A quick frost should not be too detrimental; although the plants appear dry, there is still plenty of moisture in the stalks. If the portion of the plant above the ear is alive (green colour compared to brown) after a frost, it will advance in maturity, and the kernels will still accumulate starch from soluble sugars. If the plant was killed, it loses moisture rapidly. This could lead to ensiling the material too dry, making compaction more difficult.

Additionally, frosted kernels and other parts of the plant are susceptible to fungal infestation and could possibly lead to production of mycotoxins. Freezing can also lower the natural population of lactic acid bacteria on the plants. This situation again calls for a proven, effective microbial inoculant to ensure a good ensiling fermentation. If plants were ensiled too dry, check particle size and packing density. Pay extra attention to balance effective fibre in the ration properly. The lack of moisture in these silages results in a restricted fermentation, with lower levels of fermentation products and terminal pH values on the high end of the desired range.

Trapped air will encourage plant respiration, molding and heating, this delays fermentation and results in significant DM and digestible nutrient (sugars and true protein) losses. Mature corn will have a high starch content, but it will have lower digestibility due to being embedded in a prolamin-protein matrix. The rate and extent of starch digestibility in the corn silage is influenced by hybrid type (e.g., floury versus vitreous kernel varieties), moisture content and storage time. Nitrates may be a concern for frost-damaged grasses, including corn plants. If feeding soon after ensiling – almost like a greenchop – be careful with the nitrate risk at feeding. To ensure worker safety, be aware of the increased risk of toxic nitrogen dioxide gas during feedout – especially any orange fumes. The fermentation process reduces the nitrate level in the silage by 40% to 50%. Nitrate tests can be done quickly and at a low cost by forage testing laboratories.

Crops ensiled late in the season at low ambient temperatures may not ferment well and may not ferment at all if the corn was ensiled frozen. Check the silage pH, since a fast fermentation may happen even if silage looks green. As spring approaches and temperatures rise, the outer layers of silage will likely ferment, leading to inconsistent nutrient levels and possibly aerobic deterioration due to inconsistent fermentation.

 Sampling and analysing 2019 corn silage

Considering all the challenges during this growing and harvest season, sending representative samples to a credible forage testing laboratory for nutrient and fermentative profiles is a good investment, especially if the corn plants in the silo came from different fields. Representative samples should be taken, and we recommend being careful to minimize microbial activity during handling and shipping. For example, it helps to freeze samples and ship express, preferably with ice blocks in the shipping package. Moreover, it could be worth the additional cost to run the samples through wet chemistry, considering that near-infrared reflectance (NIR) calibration is based on normal corn silages, unlike the “extreme” 2019 materials you may have. Also, test for nitrates and mycotoxins if conditions were appropriate for their presence.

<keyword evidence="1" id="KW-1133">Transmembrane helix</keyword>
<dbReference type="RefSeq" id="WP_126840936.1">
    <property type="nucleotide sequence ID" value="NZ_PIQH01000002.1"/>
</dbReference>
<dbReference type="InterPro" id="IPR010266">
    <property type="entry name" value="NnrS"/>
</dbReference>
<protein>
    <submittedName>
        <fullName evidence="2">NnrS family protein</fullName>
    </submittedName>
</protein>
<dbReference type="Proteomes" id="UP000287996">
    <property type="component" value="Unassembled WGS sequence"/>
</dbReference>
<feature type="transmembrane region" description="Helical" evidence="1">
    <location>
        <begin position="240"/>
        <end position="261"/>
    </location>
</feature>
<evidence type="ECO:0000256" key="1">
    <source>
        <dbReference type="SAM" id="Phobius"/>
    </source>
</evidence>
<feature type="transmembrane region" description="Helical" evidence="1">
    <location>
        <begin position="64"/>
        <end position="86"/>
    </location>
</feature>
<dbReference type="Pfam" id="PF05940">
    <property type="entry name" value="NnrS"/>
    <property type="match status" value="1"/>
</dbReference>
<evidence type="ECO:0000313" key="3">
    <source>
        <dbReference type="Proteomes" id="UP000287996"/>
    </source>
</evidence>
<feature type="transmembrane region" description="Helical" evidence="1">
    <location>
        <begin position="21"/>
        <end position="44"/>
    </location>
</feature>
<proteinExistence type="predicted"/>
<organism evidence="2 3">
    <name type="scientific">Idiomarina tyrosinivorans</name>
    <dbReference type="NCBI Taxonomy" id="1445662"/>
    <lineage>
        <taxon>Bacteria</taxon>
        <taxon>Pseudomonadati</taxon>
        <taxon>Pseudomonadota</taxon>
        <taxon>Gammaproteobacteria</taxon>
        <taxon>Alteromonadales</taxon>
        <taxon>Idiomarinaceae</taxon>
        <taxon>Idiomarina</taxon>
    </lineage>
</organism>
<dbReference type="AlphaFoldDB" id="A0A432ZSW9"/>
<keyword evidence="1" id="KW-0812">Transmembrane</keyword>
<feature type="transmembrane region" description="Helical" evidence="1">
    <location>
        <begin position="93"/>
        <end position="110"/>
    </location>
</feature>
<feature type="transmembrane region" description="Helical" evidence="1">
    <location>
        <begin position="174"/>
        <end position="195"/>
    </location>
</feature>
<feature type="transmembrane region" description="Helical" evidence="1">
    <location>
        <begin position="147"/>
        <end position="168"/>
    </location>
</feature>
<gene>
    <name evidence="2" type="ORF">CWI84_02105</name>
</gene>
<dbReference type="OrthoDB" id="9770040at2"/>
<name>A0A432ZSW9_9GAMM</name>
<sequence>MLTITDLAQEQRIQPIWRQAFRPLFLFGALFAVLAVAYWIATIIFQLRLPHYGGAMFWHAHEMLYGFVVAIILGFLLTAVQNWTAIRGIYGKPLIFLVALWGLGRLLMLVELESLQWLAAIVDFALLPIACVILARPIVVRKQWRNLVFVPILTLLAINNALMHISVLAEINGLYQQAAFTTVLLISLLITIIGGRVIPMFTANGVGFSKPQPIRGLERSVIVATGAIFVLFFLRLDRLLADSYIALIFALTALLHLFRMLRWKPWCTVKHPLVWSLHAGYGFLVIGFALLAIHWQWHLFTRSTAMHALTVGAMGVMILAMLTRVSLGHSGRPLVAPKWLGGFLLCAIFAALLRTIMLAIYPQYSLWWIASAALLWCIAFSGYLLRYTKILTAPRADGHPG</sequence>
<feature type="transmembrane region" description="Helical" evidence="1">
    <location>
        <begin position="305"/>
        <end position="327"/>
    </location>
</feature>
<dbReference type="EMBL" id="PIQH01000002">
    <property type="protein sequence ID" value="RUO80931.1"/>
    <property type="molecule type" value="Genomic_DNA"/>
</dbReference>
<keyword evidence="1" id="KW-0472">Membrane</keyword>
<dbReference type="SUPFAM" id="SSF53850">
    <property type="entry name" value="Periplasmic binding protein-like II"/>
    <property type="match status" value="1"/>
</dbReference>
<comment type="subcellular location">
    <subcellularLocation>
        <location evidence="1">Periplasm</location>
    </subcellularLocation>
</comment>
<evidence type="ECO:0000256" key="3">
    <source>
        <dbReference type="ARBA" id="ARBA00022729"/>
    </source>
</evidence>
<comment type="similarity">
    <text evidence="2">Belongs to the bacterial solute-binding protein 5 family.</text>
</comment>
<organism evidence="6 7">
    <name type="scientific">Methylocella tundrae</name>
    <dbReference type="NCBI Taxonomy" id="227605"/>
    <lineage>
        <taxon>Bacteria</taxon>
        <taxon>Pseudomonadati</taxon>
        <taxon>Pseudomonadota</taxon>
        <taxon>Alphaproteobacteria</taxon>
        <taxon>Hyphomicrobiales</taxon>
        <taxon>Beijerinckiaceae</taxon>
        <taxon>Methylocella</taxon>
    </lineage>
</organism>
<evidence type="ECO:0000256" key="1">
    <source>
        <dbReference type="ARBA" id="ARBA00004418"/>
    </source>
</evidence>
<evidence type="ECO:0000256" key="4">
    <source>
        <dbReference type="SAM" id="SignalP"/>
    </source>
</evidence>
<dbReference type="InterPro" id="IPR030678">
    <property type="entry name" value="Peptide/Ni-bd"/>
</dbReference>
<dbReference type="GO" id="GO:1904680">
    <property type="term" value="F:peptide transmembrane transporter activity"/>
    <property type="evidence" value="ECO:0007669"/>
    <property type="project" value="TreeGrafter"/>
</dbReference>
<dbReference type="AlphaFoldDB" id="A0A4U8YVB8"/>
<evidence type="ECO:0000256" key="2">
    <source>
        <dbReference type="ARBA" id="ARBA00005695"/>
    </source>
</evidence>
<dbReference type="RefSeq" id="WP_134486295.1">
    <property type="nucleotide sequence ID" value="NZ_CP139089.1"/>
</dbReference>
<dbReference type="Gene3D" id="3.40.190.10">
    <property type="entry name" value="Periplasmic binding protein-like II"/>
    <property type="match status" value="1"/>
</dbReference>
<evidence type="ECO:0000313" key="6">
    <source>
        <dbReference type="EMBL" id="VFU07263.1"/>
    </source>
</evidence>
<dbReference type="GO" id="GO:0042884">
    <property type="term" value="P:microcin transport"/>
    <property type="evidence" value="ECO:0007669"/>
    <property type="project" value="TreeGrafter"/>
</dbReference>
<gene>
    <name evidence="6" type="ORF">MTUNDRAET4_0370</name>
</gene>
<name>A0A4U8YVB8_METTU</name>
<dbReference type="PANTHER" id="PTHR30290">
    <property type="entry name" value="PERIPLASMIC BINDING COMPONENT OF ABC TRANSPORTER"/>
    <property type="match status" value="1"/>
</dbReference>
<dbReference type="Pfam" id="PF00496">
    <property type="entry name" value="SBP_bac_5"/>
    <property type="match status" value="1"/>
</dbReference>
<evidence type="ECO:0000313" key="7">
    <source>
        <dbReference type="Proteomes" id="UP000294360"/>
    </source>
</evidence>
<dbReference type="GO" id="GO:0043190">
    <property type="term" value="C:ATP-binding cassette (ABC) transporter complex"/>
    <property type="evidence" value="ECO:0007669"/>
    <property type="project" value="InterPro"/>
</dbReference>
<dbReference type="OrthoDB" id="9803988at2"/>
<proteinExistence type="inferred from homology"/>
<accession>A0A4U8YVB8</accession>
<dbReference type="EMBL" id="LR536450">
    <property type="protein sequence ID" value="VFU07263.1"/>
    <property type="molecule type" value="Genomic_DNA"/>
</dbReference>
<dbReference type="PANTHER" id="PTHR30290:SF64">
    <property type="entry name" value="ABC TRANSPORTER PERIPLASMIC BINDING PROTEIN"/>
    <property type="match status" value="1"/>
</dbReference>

Feeding 2019 corn silage

If you still have some 2018 corn silage that is fully fermented with high starch digestibility, keep in mind that the amount of soluble, degradable protein and ammonia-N increases with storage time. Take this into consideration when balancing the ration. If you must feed the 2019 silage right away, starch content will be lower than usual, and its digestibility will be lower in the first three to six months. Expect a drop in production during this timeframe. Gradually adapt cows to the new silage with a step-up program in defined increments. For example, feed 25% new silage per week to help prevent acidosis and other metabolic issues. Consider using feed additives to help optimize rumen performance, and especially ones that help maintain lower gut health. This is particularly important if high levels of molds and mycotoxins are present.

First published in Progressive Dairyman, Dec 2019

Lallemand Animal Nutrition does not purport, in this guide or in any other publication, to specify minimum safety or legal standards or to address all of the compliance requirements, risks, or safety problems associated with working on or around farms. This guide is intended to serve only as a beginning point for information and should not be construed as containing all the necessary compliance, safety, or warning information, nor should it be construed as representing the policy of Lallemand Animal Nutrition. No warranty, guarantee, or representation is made by Lallemand Animal Nutrition as to the accuracy or sufficiency of the information and guidelines contained herein, and Lallemand Animal Nutrition assumes no liability or responsibility in connection therewith. It is the responsibility of the users of this guide to consult and comply with pertinent local, state, and federal laws, regulations, and safety standards.